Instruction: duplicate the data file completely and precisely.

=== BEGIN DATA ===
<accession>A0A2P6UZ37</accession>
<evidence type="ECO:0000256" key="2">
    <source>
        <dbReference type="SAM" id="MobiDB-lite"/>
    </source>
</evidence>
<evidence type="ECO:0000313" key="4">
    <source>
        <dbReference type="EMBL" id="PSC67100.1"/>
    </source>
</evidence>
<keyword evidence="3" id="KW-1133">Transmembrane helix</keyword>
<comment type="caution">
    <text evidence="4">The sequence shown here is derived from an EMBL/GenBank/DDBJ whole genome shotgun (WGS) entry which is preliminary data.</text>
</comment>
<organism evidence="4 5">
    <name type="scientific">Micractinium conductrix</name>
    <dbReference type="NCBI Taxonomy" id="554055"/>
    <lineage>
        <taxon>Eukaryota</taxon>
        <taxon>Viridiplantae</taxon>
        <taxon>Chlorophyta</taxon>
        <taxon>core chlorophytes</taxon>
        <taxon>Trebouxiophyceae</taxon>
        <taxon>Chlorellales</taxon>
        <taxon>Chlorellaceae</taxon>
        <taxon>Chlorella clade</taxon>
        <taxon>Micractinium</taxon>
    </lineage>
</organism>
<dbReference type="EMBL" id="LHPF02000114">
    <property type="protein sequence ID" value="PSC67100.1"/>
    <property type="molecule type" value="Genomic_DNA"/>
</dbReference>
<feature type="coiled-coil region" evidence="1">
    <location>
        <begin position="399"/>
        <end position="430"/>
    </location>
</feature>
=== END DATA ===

<accession>A0A2P6UZ37</accession>
<evidence type="ECO:0000256" key="2">
    <source>
        <dbReference type="SAM" id="MobiDB-lite"/>
    </source>
</evidence>
<evidence type="ECO:0000313" key="4">
    <source>
        <dbReference type="EMBL" id="PSC67100.1"/>
    </source>
</evidence>
<keyword evidence="3" id="KW-1133">Transmembrane helix</keyword>
<comment type="caution">
    <text evidence="4">The sequence shown here is derived from an EMBL/GenBank/DDBJ whole genome shotgun (WGS) entry which is preliminary data.</text>
</comment>
<organism evidence="4 5">
    <name type="scientific">Micractinium conductrix</name>
    <dbReference type="NCBI Taxonomy" id="554055"/>
    <lineage>
        <taxon>Eukaryota</taxon>
        <taxon>Viridiplantae</taxon>
        <taxon>Chlorophyta</taxon>
        <taxon>core chlorophytes</taxon>
        <taxon>Trebouxiophyceae</taxon>
        <taxon>Chlorellales</taxon>
        <taxon>Chlorellaceae</taxon>
        <taxon>Chlorella clade</taxon>
        <taxon>Micractinium</taxon>
    </lineage>
</organism>
<dbReference type="EMBL" id="LHPF02000114">
    <property type="protein sequence ID" value="PSC67100.1"/>
    <property type="molecule type" value="Genomic_DNA"/>
</dbReference>
<feature type="coiled-coil region" evidence="1">
    <location>
        <begin position="399"/>
        <end position="430"/>
    </location>
</feature>